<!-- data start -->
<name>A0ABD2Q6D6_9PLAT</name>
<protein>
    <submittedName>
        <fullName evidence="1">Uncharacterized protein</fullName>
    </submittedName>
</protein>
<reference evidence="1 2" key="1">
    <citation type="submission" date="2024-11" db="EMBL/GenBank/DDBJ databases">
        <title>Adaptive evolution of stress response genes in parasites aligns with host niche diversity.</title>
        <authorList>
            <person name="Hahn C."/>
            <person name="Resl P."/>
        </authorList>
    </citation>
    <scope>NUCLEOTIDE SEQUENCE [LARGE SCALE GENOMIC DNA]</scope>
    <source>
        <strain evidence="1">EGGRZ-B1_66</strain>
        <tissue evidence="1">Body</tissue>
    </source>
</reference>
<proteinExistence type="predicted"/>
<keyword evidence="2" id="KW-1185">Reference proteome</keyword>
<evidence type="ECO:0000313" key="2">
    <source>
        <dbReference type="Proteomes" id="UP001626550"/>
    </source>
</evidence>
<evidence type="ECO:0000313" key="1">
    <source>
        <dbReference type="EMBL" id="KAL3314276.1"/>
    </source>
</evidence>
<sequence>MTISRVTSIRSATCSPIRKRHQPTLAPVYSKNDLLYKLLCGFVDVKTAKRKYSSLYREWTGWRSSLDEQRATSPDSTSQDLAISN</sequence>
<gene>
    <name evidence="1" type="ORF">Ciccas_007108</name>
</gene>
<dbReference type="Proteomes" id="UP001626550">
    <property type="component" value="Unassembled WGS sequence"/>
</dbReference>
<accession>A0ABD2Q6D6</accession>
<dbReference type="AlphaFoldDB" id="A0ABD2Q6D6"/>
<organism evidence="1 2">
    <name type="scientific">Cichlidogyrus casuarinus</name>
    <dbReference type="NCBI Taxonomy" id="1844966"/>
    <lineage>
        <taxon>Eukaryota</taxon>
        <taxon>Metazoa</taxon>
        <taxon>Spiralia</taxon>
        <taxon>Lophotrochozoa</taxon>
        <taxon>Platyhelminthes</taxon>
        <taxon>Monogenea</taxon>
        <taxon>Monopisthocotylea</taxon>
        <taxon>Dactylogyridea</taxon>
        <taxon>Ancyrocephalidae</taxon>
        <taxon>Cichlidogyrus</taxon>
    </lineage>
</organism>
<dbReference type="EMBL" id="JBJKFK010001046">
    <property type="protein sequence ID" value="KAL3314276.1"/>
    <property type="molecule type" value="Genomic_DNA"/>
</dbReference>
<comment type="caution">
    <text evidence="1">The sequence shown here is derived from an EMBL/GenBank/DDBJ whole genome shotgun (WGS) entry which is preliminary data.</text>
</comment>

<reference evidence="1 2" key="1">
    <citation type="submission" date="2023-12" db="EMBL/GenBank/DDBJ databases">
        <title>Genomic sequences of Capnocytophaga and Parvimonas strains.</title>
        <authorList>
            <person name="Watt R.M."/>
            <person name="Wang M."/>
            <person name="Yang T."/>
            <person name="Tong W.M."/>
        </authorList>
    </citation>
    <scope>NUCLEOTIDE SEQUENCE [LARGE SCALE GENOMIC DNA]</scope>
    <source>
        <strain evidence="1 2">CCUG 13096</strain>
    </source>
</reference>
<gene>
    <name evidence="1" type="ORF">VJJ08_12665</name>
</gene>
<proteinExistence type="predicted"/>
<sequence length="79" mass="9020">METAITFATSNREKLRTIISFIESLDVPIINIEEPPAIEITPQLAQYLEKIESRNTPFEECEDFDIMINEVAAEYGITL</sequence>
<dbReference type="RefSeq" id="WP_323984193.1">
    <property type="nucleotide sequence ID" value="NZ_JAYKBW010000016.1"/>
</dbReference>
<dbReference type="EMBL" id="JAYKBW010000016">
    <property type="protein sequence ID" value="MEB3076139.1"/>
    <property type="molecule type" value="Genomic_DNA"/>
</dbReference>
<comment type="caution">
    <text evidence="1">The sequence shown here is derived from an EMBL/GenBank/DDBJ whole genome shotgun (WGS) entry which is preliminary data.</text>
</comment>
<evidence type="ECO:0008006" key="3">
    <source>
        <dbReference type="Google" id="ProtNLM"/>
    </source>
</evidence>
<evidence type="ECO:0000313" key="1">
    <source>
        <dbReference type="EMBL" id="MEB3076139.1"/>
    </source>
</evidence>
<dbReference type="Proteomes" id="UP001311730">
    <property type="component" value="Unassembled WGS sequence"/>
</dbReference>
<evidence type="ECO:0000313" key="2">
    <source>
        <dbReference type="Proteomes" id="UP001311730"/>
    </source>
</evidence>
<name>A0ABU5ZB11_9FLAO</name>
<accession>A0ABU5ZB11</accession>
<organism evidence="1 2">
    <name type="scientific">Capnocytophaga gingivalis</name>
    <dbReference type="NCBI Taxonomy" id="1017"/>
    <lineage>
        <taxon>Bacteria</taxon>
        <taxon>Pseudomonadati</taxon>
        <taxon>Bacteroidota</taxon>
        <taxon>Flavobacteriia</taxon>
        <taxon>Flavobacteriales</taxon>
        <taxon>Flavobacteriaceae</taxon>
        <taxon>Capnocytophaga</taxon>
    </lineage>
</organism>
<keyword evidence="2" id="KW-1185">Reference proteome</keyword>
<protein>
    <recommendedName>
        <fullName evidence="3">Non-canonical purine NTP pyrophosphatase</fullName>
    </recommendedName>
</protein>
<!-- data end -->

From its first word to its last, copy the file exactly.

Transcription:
<name>A0ABD2Q6D6_9PLAT</name>
<protein>
    <submittedName>
        <fullName evidence="1">Uncharacterized protein</fullName>
    </submittedName>
</protein>
<reference evidence="1 2" key="1">
    <citation type="submission" date="2024-11" db="EMBL/GenBank/DDBJ databases">
        <title>Adaptive evolution of stress response genes in parasites aligns with host niche diversity.</title>
        <authorList>
            <person name="Hahn C."/>
            <person name="Resl P."/>
        </authorList>
    </citation>
    <scope>NUCLEOTIDE SEQUENCE [LARGE SCALE GENOMIC DNA]</scope>
    <source>
        <strain evidence="1">EGGRZ-B1_66</strain>
        <tissue evidence="1">Body</tissue>
    </source>
</reference>
<proteinExistence type="predicted"/>
<keyword evidence="2" id="KW-1185">Reference proteome</keyword>
<evidence type="ECO:0000313" key="2">
    <source>
        <dbReference type="Proteomes" id="UP001626550"/>
    </source>
</evidence>
<evidence type="ECO:0000313" key="1">
    <source>
        <dbReference type="EMBL" id="KAL3314276.1"/>
    </source>
</evidence>
<sequence>MTISRVTSIRSATCSPIRKRHQPTLAPVYSKNDLLYKLLCGFVDVKTAKRKYSSLYREWTGWRSSLDEQRATSPDSTSQDLAISN</sequence>
<gene>
    <name evidence="1" type="ORF">Ciccas_007108</name>
</gene>
<dbReference type="Proteomes" id="UP001626550">
    <property type="component" value="Unassembled WGS sequence"/>
</dbReference>
<accession>A0ABD2Q6D6</accession>
<dbReference type="AlphaFoldDB" id="A0ABD2Q6D6"/>
<organism evidence="1 2">
    <name type="scientific">Cichlidogyrus casuarinus</name>
    <dbReference type="NCBI Taxonomy" id="1844966"/>
    <lineage>
        <taxon>Eukaryota</taxon>
        <taxon>Metazoa</taxon>
        <taxon>Spiralia</taxon>
        <taxon>Lophotrochozoa</taxon>
        <taxon>Platyhelminthes</taxon>
        <taxon>Monogenea</taxon>
        <taxon>Monopisthocotylea</taxon>
        <taxon>Dactylogyridea</taxon>
        <taxon>Ancyrocephalidae</taxon>
        <taxon>Cichlidogyrus</taxon>
    </lineage>
</organism>
<dbReference type="EMBL" id="JBJKFK010001046">
    <property type="protein sequence ID" value="KAL3314276.1"/>
    <property type="molecule type" value="Genomic_DNA"/>
</dbReference>
<comment type="caution">
    <text evidence="1">The sequence shown here is derived from an EMBL/GenBank/DDBJ whole genome shotgun (WGS) entry which is preliminary data.</text>
</comment>

<reference evidence="1 2" key="1">
    <citation type="submission" date="2023-12" db="EMBL/GenBank/DDBJ databases">
        <title>Genomic sequences of Capnocytophaga and Parvimonas strains.</title>
        <authorList>
            <person name="Watt R.M."/>
            <person name="Wang M."/>
            <person name="Yang T."/>
            <person name="Tong W.M."/>
        </authorList>
    </citation>
    <scope>NUCLEOTIDE SEQUENCE [LARGE SCALE GENOMIC DNA]</scope>
    <source>
        <strain evidence="1 2">CCUG 13096</strain>
    </source>
</reference>
<gene>
    <name evidence="1" type="ORF">VJJ08_12665</name>
</gene>
<proteinExistence type="predicted"/>
<sequence length="79" mass="9020">METAITFATSNREKLRTIISFIESLDVPIINIEEPPAIEITPQLAQYLEKIESRNTPFEECEDFDIMINEVAAEYGITL</sequence>
<dbReference type="RefSeq" id="WP_323984193.1">
    <property type="nucleotide sequence ID" value="NZ_JAYKBW010000016.1"/>
</dbReference>
<dbReference type="EMBL" id="JAYKBW010000016">
    <property type="protein sequence ID" value="MEB3076139.1"/>
    <property type="molecule type" value="Genomic_DNA"/>
</dbReference>
<comment type="caution">
    <text evidence="1">The sequence shown here is derived from an EMBL/GenBank/DDBJ whole genome shotgun (WGS) entry which is preliminary data.</text>
</comment>
<evidence type="ECO:0008006" key="3">
    <source>
        <dbReference type="Google" id="ProtNLM"/>
    </source>
</evidence>
<evidence type="ECO:0000313" key="1">
    <source>
        <dbReference type="EMBL" id="MEB3076139.1"/>
    </source>
</evidence>
<dbReference type="Proteomes" id="UP001311730">
    <property type="component" value="Unassembled WGS sequence"/>
</dbReference>
<evidence type="ECO:0000313" key="2">
    <source>
        <dbReference type="Proteomes" id="UP001311730"/>
    </source>
</evidence>
<name>A0ABU5ZB11_9FLAO</name>
<accession>A0ABU5ZB11</accession>
<organism evidence="1 2">
    <name type="scientific">Capnocytophaga gingivalis</name>
    <dbReference type="NCBI Taxonomy" id="1017"/>
    <lineage>
        <taxon>Bacteria</taxon>
        <taxon>Pseudomonadati</taxon>
        <taxon>Bacteroidota</taxon>
        <taxon>Flavobacteriia</taxon>
        <taxon>Flavobacteriales</taxon>
        <taxon>Flavobacteriaceae</taxon>
        <taxon>Capnocytophaga</taxon>
    </lineage>
</organism>
<keyword evidence="2" id="KW-1185">Reference proteome</keyword>
<protein>
    <recommendedName>
        <fullName evidence="3">Non-canonical purine NTP pyrophosphatase</fullName>
    </recommendedName>
</protein>